Description / Table of Contents:
Biolaminated deposits, produced by microbial communities, were studied in modern peritidal environments and in the rock record. The term microbial, mat refers to modern, the term stromatolite to ancient analogs. The term biolaminated deposits was used to encompass both microbial mats and stromatolites. Microbial mat environments studied are the Gavish Sabkha, the Solar Lake, both hypersaline back-barrier systems at the Gulf of Aqaba, Sinai Peninsula, and the "Farbstreifen-Sandwatt" (versicolored sandy tidal flats) on Mellum, an island in the estuary embayment of the southern North Sea coast. Three facies-relevant categories were distinguished: (i) the mat-forming microbiota, (2) environmental conditions controlling mat types and lithology, (3) bioturbation and grazing. Cyanobacteria account for biogenic sediment accretion in all cases studied. Three major groups occur: filamentous cyanobacteria, coccoid unicells with binary fission and those with multiple fission. In the presence of these groups the following mat types evolve: (i) continuously flat (stratiform) L~-laminae (occur in all environments studied); (2) translucent, vertically extended Lv-laminae (only Gavish Sabkha and Solar Lake); (3) nodular granules (only Gavish Sabkha). Basically, the development of mats is controlled by moisture. Thus high-lying parts where the groundwater table runs more than 40 cm below surface are bare of mats. These are: The circular slope and elevated center of the Gavish Sabkha, the shorelines of the Solar Lake and the episodically flooded upper supratidal zone of Mellum Island. The following situations of water supply were found to stimulate mat growth: (i) Capillary movement of groundwater to exposed surfaces, (2) shallowest calm water, both realized in the Gavish Sabkha and the Solar Lake. On Mellum Island, mats form in the lower supratidal zone, which is flooded in the spring tide cycle and wetted during low tide by capillary groundwater. Salinity is almost that of normal seawater, whereas in the Solar Lake, it ranges from 45 °/oo to 180 °/oo and in the Gavish Sabkha, it reaches more than 300 °/oo. Salinity increase is correlated with rising concentrations of magnesium and sulfate ions. In the Gavish Sabkha, episodic sheetfloods cause high-rate sedimentation which is accidental to the living mats. Episodic low-rate sedimentation stimulates the mats to grow through the freshly deposited sediment layer. This occurs predominantly on Mellum Island due to eolian transport. Within the Gavish Sabkha, mineralogy of sediments, community structures, standing crops, redox potentials and pH are highly correlative to the increasing evenness in moisture supply which is realized by the inclination of the system below mean sea level. These conditions bring about a lateral sequence of facies types which include (I) siliciclastic biolaminites at the coastal bar base, (2) nodular to biolaminoid carbonates at saline mud flats, (3) regularly stratified stromatolitic carbonates with ooids and oncoids within the hypersaline lagoon, (4) biolaminated sulfate towardthe elevated center. High-magnesium calcite in facies type 3 precipitates around decaying organic matter and forms also the ooids and oncoids. These occur predominantly within hydroplastic Lv-laminae which provide numerous nucleation centers. Within the Solar Lake, facies type 3 (stromatolitic carbonates with ooids and oncoids) is most important, and grows to extraordinary thickness at the lake's shelf. The regular alternation of dark and light laminae results from seasonally oscillating water depths. These conditions couple back over changing light and salinity intensities to changing dominance structures of mat-building communities. Increasing salinity correlates with decreasing water depth and accounts for the relative abundance of coccoid unicells and diatoms, both active producers of extracellular slimes (Lv-laminae). Water depths locally or temporarily increased favor surface colonization by Mic~ocoleu8 chthonoplastes (Lh-laminae). The biolaminated deposits of the versicolored tidal flats on Mellum Island are similar to facies type 1 of the Gavish Sabkha (siliciclastic biolaminites). Differences exist in the lithology: Sediments upon or through which the mats on Mellum Island grow are made up of clean sand. The grains originate predominantly from re-worked glacial sediments and are rounded to well rounded. By contrast, the strong angularity of siliciclastic grains in the Gavish Sabkha clearly shows their status as primary weathering products. In all environments studied, insects play a significant role. Mainly salt beetles contribute to the lebensspuren spectrum. There is no indication that burrowing and grazing beetles and dipterans are detrimental to the growing mat systems. According to the marine fauna, two distributional barriers exist: (i) physical and (2) biogeochemical factors. Physical barriers are (a) hypersalinity and barrier-closing, which restrict the marine fauna in the Gavish Sabkha and the Solar Lake to a few species, mainly meiofaunal elements such as ostracods and copepods. Only in the Gavish Sabkha, one marine gastropod species occurs which colonizes mud flats of lower salinity. A salinity barrier of about 70 °/oo separates the gastropod habitats from the zones of growing mats. Under reduced salinity, the snails are able to destroy the microbial mats completely. (b) Decreasing regularity of flooding in the microbial mat environment of Mellum Island excludes intertidal deformative burrowers such as cockles and lugworms. However, locally the mats are pierced by numerous dwelling traces. These stem from small polychaetes and amphipod crustaceans which are able to spread over the intertidal-supratidal boundary and settle up to the MHWS-Ievel. Biogeochemical barriers are oxygen depletion within the sediments, high ammonia and sulfide contents, which generate through bacterial break-down of organic matter. Within the highly productive mats of Mic~ocoleu8 chthonoplastes on Mellum Island, dwelling traces of marine polychaetes and amphipod crustaceans disappear due to these conditions. The name of the mat-forming species, Microcoleus chthonoplastes, indicates its capacity to form "soils" (Greek chthonos). While lithology is not altered, the presence of Mic~ocoleu8 mats leads to a habitat change which excludes trace-making "arenophile" invertebrate species and favors "chthonophile" species which do not leave traces. Stromatolitic microstructures studied in rock specimens were interpreted using modern analogs: Microcolumnar buildups in Precambrian stromatolites, ooids and oncoids were compared with those of modern microbial mats. The nodular to biolaminoid facies type found in the Gavish Sabkha was suggested to be an analog to the Plattendolomite facies of Permian Zechstein, North Poland. Studies of the Lower Jurassic ironstone of Lorraine clearly indicate that fungi have been involved in the formation of stromatolites, ooids and oncoids. In conclusion, the comparative study of microstructures in microbial mats and stromatolites reveals a better understanding in both fields. In many cases, it was geology which first revealed the similarity of recent forms to those ancient ones and consequently encouraged research into them.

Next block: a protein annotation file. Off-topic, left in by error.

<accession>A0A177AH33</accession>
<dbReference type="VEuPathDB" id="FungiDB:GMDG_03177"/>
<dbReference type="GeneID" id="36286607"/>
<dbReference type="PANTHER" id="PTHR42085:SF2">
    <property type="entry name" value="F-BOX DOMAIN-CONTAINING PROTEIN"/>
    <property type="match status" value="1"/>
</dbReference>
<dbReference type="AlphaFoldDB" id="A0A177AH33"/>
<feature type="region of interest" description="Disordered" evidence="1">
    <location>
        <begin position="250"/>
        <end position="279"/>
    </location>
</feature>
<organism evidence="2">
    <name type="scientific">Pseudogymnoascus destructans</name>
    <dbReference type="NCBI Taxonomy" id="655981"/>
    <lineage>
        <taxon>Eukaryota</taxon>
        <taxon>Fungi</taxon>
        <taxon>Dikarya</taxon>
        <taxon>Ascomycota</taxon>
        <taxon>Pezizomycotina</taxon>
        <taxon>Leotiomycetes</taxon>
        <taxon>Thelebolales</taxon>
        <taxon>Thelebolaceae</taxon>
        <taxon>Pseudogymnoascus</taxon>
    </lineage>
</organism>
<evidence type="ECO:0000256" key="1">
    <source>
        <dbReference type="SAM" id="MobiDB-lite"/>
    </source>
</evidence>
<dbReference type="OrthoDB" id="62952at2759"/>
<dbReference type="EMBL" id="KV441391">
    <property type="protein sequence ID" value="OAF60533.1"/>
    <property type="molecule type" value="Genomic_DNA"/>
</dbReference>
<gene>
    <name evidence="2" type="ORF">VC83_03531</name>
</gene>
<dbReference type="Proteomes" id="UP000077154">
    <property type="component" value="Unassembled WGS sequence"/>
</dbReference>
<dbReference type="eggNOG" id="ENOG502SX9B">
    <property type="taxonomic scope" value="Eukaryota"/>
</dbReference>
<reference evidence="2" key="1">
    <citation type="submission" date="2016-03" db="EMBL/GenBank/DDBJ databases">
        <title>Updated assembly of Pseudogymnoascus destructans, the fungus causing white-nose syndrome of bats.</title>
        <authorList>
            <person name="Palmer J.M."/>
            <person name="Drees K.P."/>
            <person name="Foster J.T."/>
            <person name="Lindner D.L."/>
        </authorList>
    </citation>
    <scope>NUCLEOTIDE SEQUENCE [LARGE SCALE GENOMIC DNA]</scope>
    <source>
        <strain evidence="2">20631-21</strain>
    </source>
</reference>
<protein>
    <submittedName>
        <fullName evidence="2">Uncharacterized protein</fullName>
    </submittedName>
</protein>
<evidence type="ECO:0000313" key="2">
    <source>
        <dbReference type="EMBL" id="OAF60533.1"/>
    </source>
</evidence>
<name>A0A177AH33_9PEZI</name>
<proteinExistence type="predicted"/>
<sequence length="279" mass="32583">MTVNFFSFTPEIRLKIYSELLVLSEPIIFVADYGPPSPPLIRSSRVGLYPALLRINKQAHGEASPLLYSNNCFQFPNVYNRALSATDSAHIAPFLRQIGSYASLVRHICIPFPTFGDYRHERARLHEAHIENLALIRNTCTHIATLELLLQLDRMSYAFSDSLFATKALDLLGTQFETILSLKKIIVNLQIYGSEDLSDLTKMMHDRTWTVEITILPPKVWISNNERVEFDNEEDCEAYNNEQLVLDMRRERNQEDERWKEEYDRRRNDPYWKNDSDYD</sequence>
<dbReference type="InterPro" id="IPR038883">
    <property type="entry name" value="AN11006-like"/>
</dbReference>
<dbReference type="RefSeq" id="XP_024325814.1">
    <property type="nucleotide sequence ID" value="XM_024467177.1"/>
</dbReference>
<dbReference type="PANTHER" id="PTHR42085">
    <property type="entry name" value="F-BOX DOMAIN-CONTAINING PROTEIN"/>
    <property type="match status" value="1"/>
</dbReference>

Online-Ressource (183 Seiten)